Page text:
Google Map of Workout Morning Walk in Hetauda Day 5.png
Distance walked: 1.76 km
Calories burnt: 115 Kcal
Average speed: 4.1 Kmph
Don’t always trust maps, digital street maps. Even though the roads are not pitched or black tarred, they are shown as a wide roads on the maps. The same thing has happened today as well, it was hard to believe that the road marked was actually a non-motorable and just nameshake road.
Abundant petroleum in Hetauda, obvisouly in the gray market. Seen people selling liters of petrol at Rs 250 per liter and diesel near the Hetauda bus park.
Day 2nd of morning walk and roaming in Hetauda. Exploring the bank roads, and early morning cleaning in the city.
The city is moving fast, even faster with smarter Tuk Tuk or Tempo like electronic Rikshaw. Kathmandu need to learn to have these kind of simple electronic vehicle – context Indian blockade fuel shortage in the country.
Day 2: Hetauda is located slightly in obliterated mode – I mean whenever we wake up early in the morning, the mountains are usually on the North, and the sun rises in the East. Oops, the sun always rises in the Eat, here in Hetauda as well. But it is weird to see the setting sun in North (equivalent to what location used to be in Pokhara.)
Starting this blog post, I have planned to start a travel journal – log of travels of all kinds – even the shorter trips – work related or personal ones. I have come to Hetauda on a week long program – delivering eGovernment Infrastructure Management training to the ICT Volunteers. Obviously no the first time in Hetauda, but the longest stay made so far.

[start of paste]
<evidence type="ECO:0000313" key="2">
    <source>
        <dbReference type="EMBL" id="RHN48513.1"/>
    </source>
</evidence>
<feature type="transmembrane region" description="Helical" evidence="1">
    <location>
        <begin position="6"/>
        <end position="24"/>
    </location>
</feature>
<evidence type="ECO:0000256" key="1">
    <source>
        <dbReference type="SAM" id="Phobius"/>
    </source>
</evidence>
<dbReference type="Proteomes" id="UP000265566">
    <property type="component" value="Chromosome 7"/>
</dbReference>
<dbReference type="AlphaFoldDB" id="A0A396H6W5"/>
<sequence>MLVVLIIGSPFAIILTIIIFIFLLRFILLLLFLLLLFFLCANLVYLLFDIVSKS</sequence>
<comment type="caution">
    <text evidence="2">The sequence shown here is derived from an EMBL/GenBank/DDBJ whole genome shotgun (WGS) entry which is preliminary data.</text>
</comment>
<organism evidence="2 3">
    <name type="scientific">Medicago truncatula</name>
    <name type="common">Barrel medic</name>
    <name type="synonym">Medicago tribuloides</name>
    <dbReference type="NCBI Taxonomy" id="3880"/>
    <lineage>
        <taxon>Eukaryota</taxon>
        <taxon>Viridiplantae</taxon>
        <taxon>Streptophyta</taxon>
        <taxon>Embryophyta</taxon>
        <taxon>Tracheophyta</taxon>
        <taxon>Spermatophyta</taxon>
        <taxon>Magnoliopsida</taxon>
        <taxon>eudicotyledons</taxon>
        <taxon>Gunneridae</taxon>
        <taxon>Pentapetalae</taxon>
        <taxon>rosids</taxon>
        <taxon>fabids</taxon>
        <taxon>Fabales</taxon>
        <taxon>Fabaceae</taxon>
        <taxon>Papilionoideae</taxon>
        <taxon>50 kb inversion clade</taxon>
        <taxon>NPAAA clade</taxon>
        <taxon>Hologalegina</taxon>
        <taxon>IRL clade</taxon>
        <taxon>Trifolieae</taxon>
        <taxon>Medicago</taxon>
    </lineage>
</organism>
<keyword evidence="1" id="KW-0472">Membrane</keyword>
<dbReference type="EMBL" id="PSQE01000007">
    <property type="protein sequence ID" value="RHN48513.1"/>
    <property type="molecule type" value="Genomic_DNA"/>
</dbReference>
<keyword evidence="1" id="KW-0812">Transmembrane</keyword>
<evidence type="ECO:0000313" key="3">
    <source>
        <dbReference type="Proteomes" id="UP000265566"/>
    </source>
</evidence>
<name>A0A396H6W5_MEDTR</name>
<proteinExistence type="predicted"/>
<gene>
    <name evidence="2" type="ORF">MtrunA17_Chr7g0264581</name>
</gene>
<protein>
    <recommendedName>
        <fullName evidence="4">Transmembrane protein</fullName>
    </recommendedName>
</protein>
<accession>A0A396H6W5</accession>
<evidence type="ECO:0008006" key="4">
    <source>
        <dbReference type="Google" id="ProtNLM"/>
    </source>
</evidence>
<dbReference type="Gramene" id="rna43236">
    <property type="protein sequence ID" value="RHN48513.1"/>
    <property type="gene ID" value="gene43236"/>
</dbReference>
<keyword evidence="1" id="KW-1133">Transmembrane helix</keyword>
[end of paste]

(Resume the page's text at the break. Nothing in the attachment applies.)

A scene in a tourist bus from Kathmandu to Pokhara
A tourist (possibly Japanese) was being accompanied by an empty seat until Dumre, he was enjoy the third world life style as captured in his lens.
A clean shaved educated-looking guy comes to occupy that empty seat – starts putting luggage above that Japanese guys’, then starts eating oranges and trashing everywhere, opens windows and throws some trash outside (Passenger rarely open windows and do trash randomly inside tourist coach in this line.)
Some more activities, obviously irritating activities, makes the fellow Japanese passenger to change his seat. Be reminded that this Japanese tourist originally in that seat (2x) had purchased the ticket in double price (foreign price) than other Nepalese pax rate, and here 6 time more than what this irritating fellow paid. Sadly he gets replaced.
This is what happens in this part of the world. Nepal is best known for this practice (probably) kick out somebody who own it and rule ’em.
Morale : ??? (Seriously, I dunno.)
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